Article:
Anderson, a father of one who taught high school English, had been in town visiting from his home in Virginia. His death was the latest of three in LAPD custody so far this year.

The department released body-camera video Wednesday from all three incidents: the police shootings of Takar Smith and Oscar Sanchez, and Anderson’s death, which came hours after he was tased during an arrest in Venice. Anderson’s relation to Cullors drew attention to the case from far-flung publications such as the New York Times and the Guardian in London. And it provoked a swift backlash on social media, where it inspired the hashtag, #nocopsattrafficstops.

Two City Council members have joined growing calls to fire the officers involved in all three incidents. After the videos were released, Mayor Karen Bass issued a statement saying she had “grave concerns about the deeply disturbing tapes” and that she believed the officers involved should be placed on leave.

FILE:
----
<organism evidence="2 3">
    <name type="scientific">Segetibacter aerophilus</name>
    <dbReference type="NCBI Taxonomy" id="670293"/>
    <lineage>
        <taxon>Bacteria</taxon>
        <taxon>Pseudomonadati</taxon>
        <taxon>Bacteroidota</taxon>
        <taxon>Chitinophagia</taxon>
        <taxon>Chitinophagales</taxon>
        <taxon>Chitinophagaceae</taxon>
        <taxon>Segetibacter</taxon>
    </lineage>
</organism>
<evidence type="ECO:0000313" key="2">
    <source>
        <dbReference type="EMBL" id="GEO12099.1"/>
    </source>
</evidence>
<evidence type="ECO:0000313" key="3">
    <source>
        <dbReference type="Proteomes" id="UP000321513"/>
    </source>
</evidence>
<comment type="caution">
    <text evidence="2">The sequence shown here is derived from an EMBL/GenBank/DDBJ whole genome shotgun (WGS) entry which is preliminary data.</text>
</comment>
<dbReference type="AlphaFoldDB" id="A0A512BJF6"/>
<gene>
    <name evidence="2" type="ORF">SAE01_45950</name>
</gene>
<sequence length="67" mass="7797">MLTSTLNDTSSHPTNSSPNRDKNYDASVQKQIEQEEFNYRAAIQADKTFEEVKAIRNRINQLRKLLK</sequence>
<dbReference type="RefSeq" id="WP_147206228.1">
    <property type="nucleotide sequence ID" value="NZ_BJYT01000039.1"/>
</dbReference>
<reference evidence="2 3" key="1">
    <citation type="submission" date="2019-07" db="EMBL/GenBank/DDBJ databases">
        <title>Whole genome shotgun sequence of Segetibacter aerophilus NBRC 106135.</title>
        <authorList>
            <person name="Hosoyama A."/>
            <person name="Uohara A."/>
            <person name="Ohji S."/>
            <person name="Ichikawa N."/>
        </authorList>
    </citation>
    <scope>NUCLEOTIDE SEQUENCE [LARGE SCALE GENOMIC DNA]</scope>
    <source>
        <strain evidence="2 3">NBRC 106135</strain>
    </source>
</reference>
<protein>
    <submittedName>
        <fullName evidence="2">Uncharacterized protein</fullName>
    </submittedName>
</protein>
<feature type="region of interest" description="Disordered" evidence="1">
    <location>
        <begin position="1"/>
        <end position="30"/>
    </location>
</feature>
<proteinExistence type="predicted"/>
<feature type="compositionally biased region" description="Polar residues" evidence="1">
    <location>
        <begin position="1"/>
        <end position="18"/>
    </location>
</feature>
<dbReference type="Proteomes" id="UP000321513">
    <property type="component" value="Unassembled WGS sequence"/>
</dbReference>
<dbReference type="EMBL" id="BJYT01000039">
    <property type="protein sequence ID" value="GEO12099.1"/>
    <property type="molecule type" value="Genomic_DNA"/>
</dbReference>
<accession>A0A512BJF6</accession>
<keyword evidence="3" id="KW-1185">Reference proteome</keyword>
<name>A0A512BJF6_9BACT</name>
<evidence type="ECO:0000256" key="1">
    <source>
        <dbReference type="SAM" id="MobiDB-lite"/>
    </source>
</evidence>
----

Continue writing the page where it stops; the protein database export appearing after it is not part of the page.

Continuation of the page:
City Council members and staff listen to Melina Abdullah speak about LAPD killings of Takar Smith and Keenan Anderson.
Los Angeles City Council members and staff listen to Melina Abdullah, co-founder of Black Lives Matter-L.A., not shown, speak out against the LAPD killings of Takar Smith and Keenan Anderson during a council meeting at City Hall on Friday.
(Irfan Khan / Los Angeles Times)

The deaths of Anderson and the others come at a politically sensitive moment for both Bass, who campaigned on the promise of reducing police violence, and Chief Michel Moore, as he seeks reappointment to a second term.

Moore briefly addressed the incidents at a meeting of the Police Commission on Tuesday. He said he’d decided to release the videos for the sake of “transparency.”

Later during the meeting, several callers cited the incidents as evidence of the department’s failures and a reason not to reappoint Moore, who is seeking a second five-year term. He has said that he would likely only serve two or three years if reappointed, stepping aside to make way for the next chief in time for the 2028 Olympic Games.